Elaine Craig cautions against proposed alternatives to the criminal justice system for dealing with sexual violence that fail to address the underlying social problems of misogyny, gender hierarchy, and sex and gender discrimination.
The current legal response to the social problem of sexual harm is located primarily in the criminal law. As recent media attention and public discourse has revealed, this is a system with many flaws. Primary among them is that the criminal justice process remains inhospitable, if not inhumane, to sexual assault complainants. In The Inhospitable Court I examine, through the use of trial transcripts, the ways in which the process of the criminal trial itself – its rituals – creates hierarchical conditions that can further traumatize those who turn to the state to respond to their experiences of non-consensual sex. These rituals include the scripted form of communication demanded of complainants, the physical setting of the courtroom itself, and the highly particularized manner in which complainants are required to recount their experiences. Unfortunately, the impact of these hierarchical rituals is compounded by the reality that assessments of the credibility of complainants continue to be informed by gender based myths and stereotypes.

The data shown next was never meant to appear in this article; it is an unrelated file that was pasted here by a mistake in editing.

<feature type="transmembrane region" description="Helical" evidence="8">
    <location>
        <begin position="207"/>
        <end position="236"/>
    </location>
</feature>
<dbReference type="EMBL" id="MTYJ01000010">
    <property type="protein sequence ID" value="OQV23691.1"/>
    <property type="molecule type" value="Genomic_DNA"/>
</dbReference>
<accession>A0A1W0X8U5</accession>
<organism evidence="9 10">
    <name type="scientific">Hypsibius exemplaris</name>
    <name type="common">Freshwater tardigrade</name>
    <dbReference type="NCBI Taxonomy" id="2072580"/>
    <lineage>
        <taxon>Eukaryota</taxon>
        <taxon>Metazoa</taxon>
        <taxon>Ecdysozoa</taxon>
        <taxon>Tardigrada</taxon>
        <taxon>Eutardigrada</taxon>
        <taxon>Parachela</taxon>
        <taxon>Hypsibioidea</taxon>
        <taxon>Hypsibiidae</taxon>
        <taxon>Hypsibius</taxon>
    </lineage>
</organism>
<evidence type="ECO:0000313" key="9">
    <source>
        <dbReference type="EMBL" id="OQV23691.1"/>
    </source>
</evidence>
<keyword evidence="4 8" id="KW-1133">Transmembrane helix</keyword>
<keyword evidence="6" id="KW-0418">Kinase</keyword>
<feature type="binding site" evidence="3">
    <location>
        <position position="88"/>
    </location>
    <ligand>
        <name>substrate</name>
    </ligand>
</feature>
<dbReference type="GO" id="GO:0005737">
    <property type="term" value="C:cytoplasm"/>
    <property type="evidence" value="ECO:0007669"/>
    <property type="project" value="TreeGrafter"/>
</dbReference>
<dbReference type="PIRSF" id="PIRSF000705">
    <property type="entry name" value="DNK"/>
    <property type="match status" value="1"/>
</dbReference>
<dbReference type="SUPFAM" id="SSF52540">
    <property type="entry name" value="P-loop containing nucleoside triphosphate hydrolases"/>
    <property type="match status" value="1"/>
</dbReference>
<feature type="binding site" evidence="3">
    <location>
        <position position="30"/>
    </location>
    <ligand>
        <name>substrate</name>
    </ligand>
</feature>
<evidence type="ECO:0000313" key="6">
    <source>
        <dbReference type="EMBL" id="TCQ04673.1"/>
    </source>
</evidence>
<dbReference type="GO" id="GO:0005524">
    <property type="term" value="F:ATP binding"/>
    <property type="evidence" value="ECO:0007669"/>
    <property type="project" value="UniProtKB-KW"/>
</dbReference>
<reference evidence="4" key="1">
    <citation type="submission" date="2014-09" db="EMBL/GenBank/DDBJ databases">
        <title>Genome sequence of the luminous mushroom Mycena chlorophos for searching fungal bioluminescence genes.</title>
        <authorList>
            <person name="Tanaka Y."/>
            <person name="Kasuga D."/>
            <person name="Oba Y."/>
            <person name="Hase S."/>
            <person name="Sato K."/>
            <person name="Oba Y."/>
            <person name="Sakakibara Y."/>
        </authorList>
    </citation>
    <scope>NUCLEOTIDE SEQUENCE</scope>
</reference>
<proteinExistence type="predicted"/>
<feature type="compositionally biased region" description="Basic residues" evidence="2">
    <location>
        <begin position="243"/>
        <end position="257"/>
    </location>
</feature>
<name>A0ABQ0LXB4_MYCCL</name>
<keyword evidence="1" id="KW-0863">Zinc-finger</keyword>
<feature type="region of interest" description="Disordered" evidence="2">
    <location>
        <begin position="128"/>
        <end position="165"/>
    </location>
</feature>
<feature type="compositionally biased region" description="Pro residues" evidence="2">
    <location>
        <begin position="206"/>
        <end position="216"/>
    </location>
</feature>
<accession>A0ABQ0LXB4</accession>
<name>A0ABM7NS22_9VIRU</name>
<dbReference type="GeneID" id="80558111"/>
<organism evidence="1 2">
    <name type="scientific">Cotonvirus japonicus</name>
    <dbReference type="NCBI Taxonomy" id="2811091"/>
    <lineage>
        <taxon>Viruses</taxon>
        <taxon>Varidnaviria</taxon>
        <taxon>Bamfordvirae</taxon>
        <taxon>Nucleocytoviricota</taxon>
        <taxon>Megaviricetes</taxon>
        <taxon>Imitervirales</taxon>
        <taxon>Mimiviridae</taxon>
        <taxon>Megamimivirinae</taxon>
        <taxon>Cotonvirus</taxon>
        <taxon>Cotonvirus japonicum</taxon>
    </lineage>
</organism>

Given the inadequacies in our current legal response to sexual harm, increased attention to developing alternatives to the criminal justice system is unsurprising. Proposed alternative responses include a diverse spectrum of options including specialized sexual assault courts, restorative justice approaches, increased emphasis on the role of civil law as an avenue through which to provide survivors with access to justice and, in a recent post on Impact Ethics, a reconceptualization of sexual violence as a public health issue.
The views, opinions and positions expressed by these authors and blogs are theirs and do not necessarily represent that of the Bioethics Research Library and Kennedy Institute of Ethics or Georgetown University.